Civil servants, including department heads, are constantly shuffled with every new government. A new group of faces, some of which have never been seen before, mingle with an evergreen band that seeks out prominent positions. Having been loyal in some difficult days and being dexterous counts.

We have developed an assortment of USA spoil system interweaved with Westminster model for managing state affairs, augmented by our indigenous recipe for governing the state. Nonetheless, the erosion of values has unsettled the essence and composition of an institution. The tunnel may be dark, but it is not without hope for those with vision.

As a country’s primary pillars, the Executive, Legislative, and Judiciary, and now the media, play a critical role in its existence and prosperity, so they must not be undermined. As the institutions develop, they become the key to a country’s stability and growth, learning from the nascent challenges they face. ‘The institutions of the country belong to the people who reside in it’. In other words, the institution processes should be representations of the people under the constitution, empowered through due process.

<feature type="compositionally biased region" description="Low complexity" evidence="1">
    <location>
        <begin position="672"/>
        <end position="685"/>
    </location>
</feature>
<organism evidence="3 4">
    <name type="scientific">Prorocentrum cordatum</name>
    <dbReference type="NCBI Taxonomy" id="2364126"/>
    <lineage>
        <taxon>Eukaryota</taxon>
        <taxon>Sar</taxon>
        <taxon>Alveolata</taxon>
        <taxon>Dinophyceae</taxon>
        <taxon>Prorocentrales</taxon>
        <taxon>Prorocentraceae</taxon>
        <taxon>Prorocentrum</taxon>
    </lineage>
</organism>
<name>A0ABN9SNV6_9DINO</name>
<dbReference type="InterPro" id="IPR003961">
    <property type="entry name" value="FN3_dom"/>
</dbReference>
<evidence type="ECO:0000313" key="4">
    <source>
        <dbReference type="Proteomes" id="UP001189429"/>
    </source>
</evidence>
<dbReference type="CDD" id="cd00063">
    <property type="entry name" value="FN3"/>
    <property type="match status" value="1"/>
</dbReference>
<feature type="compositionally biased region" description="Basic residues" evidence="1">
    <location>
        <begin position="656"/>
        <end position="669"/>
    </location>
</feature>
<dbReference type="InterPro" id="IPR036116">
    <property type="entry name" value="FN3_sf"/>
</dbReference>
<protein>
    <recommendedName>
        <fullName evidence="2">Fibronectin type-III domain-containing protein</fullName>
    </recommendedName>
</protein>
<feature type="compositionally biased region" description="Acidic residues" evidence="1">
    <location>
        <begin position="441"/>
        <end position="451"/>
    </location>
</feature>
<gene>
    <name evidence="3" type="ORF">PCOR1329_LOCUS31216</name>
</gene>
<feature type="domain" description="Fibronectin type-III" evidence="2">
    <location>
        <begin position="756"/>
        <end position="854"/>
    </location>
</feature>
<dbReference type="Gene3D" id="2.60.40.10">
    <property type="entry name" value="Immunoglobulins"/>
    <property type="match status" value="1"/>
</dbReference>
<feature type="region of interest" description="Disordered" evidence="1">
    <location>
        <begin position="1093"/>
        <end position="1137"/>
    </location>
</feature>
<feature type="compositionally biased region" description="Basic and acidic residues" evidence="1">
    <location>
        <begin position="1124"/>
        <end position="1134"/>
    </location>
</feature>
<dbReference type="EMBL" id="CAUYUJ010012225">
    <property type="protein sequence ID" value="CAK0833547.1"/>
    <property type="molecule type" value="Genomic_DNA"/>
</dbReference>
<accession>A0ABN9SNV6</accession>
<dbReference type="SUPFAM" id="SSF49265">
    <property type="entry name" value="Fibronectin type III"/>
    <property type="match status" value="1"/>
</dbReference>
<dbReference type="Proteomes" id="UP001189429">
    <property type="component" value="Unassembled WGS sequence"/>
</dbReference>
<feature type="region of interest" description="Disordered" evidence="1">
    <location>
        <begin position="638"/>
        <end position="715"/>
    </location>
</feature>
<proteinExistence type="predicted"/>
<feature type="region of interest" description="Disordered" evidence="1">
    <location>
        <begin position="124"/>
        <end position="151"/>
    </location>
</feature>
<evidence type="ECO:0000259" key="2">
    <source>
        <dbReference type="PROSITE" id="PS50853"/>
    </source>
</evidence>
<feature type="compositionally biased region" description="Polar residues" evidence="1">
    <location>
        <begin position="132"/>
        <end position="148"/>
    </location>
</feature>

This has unfortunately not been the case here, as institutions have been rampantly altered according to the preferences of ‘individuals’, with men of straw reaching the top. Years passed before there was an undisputed constitution. Anyone who managed to rein in power played the game according to their convenience and got away with it.

There are some who argue that we had good times. The argument is a fallacy, a self-denial, since what looked good ended up dismembering the country. While we made progress, the desired optimum was never reached, placing us low in the comity of nations and creating a poor image even among the native population.

There is no doubt that history unfolded, as a Muslim minority that once ruled the region carved a country in their majority area, seeking no less than utopia at hand. The pillars, however, were soon challenged by homemade idiocy, cold-war conflict, and neighborly hostility. There appears to be an unending series of tremors crashing the structure, but the need for some overhaul remains largely ignored.